Study of Pore-Pressure Induced Hydromechanics Effects on Permeability of Fractured Rock with Curved and Dead-End Fractures
Wednesday, 17 December 2014: 10:35 AM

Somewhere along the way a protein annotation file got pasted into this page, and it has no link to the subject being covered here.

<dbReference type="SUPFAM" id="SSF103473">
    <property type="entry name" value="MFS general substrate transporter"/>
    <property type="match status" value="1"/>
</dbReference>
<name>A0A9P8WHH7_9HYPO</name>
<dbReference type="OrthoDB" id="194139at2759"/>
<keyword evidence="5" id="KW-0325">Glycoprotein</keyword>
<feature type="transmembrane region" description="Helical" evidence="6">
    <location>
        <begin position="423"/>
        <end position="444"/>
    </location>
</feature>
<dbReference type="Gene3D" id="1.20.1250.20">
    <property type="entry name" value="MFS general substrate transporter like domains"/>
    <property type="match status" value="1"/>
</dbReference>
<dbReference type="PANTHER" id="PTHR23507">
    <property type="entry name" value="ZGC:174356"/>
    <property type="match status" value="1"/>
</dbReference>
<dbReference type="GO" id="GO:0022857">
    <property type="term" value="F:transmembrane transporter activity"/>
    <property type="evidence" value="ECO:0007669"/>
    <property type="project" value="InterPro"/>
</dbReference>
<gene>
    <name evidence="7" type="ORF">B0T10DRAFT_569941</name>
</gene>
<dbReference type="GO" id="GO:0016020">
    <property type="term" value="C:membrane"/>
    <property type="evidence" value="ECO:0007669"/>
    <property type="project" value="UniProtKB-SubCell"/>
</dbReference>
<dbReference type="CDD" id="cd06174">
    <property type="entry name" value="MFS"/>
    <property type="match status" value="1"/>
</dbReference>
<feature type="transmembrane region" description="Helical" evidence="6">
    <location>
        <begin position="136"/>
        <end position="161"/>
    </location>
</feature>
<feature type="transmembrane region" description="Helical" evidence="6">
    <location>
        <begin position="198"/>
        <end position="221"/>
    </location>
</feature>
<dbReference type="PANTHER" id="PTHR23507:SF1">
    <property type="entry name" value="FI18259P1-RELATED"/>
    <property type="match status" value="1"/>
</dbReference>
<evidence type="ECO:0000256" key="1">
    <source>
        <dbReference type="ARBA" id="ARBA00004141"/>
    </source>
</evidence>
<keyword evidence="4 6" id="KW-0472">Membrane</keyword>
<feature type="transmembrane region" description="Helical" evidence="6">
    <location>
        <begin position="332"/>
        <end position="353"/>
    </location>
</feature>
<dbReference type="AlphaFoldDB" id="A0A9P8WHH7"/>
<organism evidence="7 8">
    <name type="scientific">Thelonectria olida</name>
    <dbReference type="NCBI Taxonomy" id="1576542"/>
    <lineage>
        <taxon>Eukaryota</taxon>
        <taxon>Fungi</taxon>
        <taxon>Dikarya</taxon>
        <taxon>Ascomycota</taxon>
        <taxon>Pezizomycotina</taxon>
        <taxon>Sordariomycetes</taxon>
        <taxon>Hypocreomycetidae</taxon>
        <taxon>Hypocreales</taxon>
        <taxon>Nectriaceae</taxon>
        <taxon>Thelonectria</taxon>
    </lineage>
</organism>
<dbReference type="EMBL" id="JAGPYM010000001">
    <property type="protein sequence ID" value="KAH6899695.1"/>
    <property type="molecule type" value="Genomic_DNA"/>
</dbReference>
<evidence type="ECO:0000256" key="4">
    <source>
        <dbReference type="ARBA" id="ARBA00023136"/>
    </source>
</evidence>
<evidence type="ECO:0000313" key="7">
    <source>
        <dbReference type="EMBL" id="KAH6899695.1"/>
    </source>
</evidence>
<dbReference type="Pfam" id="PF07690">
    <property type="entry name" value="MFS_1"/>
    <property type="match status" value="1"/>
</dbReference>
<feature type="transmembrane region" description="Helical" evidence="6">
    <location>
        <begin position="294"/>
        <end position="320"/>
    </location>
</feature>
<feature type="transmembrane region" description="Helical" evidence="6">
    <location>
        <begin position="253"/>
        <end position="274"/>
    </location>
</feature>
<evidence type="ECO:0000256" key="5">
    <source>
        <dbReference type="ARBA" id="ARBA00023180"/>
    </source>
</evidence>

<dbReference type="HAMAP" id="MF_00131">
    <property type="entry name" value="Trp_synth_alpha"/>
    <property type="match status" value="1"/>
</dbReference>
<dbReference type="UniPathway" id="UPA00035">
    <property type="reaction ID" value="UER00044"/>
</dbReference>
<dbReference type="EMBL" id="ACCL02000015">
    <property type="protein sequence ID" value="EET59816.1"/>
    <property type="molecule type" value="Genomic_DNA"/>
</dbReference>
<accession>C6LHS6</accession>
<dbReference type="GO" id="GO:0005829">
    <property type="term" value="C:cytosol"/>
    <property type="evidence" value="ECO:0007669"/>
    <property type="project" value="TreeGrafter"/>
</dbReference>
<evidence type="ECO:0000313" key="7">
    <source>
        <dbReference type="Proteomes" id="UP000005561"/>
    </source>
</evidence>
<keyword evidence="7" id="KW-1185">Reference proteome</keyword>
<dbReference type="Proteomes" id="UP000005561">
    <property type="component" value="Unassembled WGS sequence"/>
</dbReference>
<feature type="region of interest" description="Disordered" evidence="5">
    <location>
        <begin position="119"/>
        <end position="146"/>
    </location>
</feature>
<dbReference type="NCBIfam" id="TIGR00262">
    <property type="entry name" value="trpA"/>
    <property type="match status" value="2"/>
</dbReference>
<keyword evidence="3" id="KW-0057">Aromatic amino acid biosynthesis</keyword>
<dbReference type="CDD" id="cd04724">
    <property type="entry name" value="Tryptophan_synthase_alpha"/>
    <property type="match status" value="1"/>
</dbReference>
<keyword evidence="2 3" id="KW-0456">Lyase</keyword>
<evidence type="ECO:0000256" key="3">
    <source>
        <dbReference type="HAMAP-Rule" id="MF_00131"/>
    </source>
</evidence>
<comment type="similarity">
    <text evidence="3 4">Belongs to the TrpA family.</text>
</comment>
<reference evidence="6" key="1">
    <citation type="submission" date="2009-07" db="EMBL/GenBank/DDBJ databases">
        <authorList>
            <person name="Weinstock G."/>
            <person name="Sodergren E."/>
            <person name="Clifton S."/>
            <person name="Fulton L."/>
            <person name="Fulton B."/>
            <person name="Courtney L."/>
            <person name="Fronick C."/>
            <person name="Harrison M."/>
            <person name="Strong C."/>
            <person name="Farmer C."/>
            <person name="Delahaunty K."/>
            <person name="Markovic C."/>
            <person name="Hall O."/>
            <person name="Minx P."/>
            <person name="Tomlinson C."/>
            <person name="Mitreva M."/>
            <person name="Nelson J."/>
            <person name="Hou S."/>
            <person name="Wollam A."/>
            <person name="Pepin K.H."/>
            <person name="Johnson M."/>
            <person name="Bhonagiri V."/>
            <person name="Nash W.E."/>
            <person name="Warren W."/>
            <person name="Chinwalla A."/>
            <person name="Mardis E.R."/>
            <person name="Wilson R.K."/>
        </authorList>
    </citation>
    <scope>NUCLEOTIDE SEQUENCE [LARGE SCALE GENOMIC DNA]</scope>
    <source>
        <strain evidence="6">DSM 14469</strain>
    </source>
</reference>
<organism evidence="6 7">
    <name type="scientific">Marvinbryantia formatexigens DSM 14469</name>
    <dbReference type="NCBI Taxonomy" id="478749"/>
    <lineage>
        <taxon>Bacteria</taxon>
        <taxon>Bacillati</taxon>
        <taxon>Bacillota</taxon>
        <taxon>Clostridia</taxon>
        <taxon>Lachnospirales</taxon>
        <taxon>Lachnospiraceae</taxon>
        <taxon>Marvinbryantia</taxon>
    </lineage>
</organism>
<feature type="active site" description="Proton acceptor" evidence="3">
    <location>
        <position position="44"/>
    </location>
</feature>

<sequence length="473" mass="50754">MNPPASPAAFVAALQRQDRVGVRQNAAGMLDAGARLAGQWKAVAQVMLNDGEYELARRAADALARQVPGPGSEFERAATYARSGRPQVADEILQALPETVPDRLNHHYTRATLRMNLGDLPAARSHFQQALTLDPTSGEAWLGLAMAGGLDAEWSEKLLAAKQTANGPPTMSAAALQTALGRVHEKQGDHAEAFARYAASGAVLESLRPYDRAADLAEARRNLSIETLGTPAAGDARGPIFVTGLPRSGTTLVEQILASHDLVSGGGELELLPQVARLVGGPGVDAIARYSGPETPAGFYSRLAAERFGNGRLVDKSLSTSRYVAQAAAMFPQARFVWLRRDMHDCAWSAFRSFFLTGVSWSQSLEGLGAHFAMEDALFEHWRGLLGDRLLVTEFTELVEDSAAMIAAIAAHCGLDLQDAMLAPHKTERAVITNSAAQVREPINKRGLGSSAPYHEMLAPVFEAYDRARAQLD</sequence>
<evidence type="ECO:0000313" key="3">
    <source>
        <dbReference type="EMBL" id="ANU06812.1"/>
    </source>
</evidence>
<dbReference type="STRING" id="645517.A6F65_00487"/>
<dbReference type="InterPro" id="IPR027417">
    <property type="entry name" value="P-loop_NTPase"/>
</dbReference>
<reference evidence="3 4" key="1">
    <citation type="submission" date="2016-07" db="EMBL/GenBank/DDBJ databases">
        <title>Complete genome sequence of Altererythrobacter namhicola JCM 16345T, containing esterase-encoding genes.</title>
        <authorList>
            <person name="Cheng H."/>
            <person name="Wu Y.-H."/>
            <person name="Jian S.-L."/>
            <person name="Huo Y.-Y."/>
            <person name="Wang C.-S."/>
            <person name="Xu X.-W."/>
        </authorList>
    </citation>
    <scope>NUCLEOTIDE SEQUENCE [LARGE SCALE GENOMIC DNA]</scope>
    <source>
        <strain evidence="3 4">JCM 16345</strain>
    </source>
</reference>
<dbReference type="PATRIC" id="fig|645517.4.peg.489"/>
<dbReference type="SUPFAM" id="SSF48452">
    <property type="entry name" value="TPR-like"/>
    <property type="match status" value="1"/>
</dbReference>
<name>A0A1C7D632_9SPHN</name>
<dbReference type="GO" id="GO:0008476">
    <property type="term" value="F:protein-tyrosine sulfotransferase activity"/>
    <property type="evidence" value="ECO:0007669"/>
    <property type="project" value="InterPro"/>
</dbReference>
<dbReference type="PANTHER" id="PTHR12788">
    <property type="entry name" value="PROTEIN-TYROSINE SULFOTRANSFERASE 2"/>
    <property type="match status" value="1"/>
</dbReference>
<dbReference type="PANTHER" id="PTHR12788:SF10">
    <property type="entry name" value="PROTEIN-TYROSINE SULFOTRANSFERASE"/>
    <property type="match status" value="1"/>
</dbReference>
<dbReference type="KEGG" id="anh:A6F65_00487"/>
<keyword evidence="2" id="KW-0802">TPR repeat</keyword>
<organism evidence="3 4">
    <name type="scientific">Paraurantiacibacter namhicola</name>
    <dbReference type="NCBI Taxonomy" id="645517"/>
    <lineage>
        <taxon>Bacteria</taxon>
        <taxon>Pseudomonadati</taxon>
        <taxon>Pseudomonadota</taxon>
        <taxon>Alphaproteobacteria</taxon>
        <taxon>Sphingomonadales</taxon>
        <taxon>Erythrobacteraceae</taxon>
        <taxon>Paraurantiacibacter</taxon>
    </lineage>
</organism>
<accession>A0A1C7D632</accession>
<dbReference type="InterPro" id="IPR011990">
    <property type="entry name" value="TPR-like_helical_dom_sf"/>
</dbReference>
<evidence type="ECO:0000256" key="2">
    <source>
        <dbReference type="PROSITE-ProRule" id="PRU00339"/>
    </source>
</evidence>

The pore-pressure induced hydromechanical effects on a typical two-dimensional fractured domain at 500 m depth below the land surface were studied. The domain contains fracture sets with curved fractures and dead-end fractures. The study investigates the effects of tension and shear failures in the rock matrix and fractures, respectively, as a result of increases in pore pressure. Two in situ stress boundary conditions are considered: an isotropic case SR1 with the two horizontal boundary stresses having the same magnitude and an anisotropic case SR2 with the ratio between these stress components set to be 2. Stress concentration points are found in the rock matrix near fracture endings or between adjacent fractures in close vicinity with each other. The maximum ratios of the maximum to minimum principal stresses found at points over the fractured domain are found to be as much as doubling those at the boundaries of the fractured domain, for both isotropic SR1 and anisotropic SR2 loading cases. Changes in the stress and stress ratio distributions due to increasing pore pressures were then evaluated. It was found that although the maximum principal stress magnitude generally decreases over the fractured domain, there is a significant increase in the magnitude of this stress component at the connections of the existing fractures. Changes in flow paths and permeability of the fractured rock domain due to the induced connections between the existing fractures were also investigated. It was found that because rock matrix cracking and consequent fractures propagation is more prevalent in anisotropic case SR2, these changes are more significant than in isotropic case SR1. It was found that changes in permeability are not significant under changes in pore pressure until the pore pressure reaches 85% of the magnitude of the in situ stresses at the boundaries of the fractured domain.